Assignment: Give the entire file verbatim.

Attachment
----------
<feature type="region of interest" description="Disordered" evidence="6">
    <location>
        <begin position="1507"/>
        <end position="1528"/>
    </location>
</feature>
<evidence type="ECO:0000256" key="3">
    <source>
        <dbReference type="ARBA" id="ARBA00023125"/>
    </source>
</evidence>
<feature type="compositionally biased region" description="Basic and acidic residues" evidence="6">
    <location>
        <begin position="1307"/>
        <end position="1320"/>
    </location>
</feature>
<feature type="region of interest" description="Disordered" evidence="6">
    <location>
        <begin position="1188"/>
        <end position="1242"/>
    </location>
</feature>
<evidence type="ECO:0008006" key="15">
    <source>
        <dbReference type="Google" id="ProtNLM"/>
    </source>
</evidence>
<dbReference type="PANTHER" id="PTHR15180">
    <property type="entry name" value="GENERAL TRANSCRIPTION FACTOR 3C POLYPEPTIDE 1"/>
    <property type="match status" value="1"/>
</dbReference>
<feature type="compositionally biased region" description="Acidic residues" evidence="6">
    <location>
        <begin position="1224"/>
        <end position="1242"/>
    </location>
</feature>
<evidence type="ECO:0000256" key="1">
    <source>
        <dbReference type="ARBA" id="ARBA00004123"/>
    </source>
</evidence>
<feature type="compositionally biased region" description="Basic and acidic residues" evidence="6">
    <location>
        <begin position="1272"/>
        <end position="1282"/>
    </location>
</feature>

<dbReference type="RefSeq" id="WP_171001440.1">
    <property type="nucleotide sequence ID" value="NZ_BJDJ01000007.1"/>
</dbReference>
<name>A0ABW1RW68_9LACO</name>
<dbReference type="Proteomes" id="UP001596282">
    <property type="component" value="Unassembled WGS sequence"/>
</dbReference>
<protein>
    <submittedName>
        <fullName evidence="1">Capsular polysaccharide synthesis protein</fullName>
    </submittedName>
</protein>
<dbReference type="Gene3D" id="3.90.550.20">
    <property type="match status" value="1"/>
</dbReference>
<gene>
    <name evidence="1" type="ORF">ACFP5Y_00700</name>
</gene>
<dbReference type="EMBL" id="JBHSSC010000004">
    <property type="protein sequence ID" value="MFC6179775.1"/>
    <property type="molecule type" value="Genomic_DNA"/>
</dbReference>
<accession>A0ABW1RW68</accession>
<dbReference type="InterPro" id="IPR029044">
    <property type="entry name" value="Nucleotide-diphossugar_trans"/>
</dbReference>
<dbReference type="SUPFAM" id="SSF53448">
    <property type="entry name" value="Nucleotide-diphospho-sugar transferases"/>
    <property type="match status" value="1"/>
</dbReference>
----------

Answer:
<feature type="region of interest" description="Disordered" evidence="6">
    <location>
        <begin position="1507"/>
        <end position="1528"/>
    </location>
</feature>
<evidence type="ECO:0000256" key="3">
    <source>
        <dbReference type="ARBA" id="ARBA00023125"/>
    </source>
</evidence>
<feature type="compositionally biased region" description="Basic and acidic residues" evidence="6">
    <location>
        <begin position="1307"/>
        <end position="1320"/>
    </location>
</feature>
<feature type="region of interest" description="Disordered" evidence="6">
    <location>
        <begin position="1188"/>
        <end position="1242"/>
    </location>
</feature>
<evidence type="ECO:0008006" key="15">
    <source>
        <dbReference type="Google" id="ProtNLM"/>
    </source>
</evidence>
<dbReference type="PANTHER" id="PTHR15180">
    <property type="entry name" value="GENERAL TRANSCRIPTION FACTOR 3C POLYPEPTIDE 1"/>
    <property type="match status" value="1"/>
</dbReference>
<feature type="compositionally biased region" description="Acidic residues" evidence="6">
    <location>
        <begin position="1224"/>
        <end position="1242"/>
    </location>
</feature>
<evidence type="ECO:0000256" key="1">
    <source>
        <dbReference type="ARBA" id="ARBA00004123"/>
    </source>
</evidence>
<feature type="compositionally biased region" description="Basic and acidic residues" evidence="6">
    <location>
        <begin position="1272"/>
        <end position="1282"/>
    </location>
</feature>

<dbReference type="RefSeq" id="WP_171001440.1">
    <property type="nucleotide sequence ID" value="NZ_BJDJ01000007.1"/>
</dbReference>
<name>A0ABW1RW68_9LACO</name>
<dbReference type="Proteomes" id="UP001596282">
    <property type="component" value="Unassembled WGS sequence"/>
</dbReference>
<protein>
    <submittedName>
        <fullName evidence="1">Capsular polysaccharide synthesis protein</fullName>
    </submittedName>
</protein>
<dbReference type="Gene3D" id="3.90.550.20">
    <property type="match status" value="1"/>
</dbReference>
<gene>
    <name evidence="1" type="ORF">ACFP5Y_00700</name>
</gene>
<dbReference type="EMBL" id="JBHSSC010000004">
    <property type="protein sequence ID" value="MFC6179775.1"/>
    <property type="molecule type" value="Genomic_DNA"/>
</dbReference>
<accession>A0ABW1RW68</accession>
<dbReference type="InterPro" id="IPR029044">
    <property type="entry name" value="Nucleotide-diphossugar_trans"/>
</dbReference>
<dbReference type="SUPFAM" id="SSF53448">
    <property type="entry name" value="Nucleotide-diphospho-sugar transferases"/>
    <property type="match status" value="1"/>
</dbReference>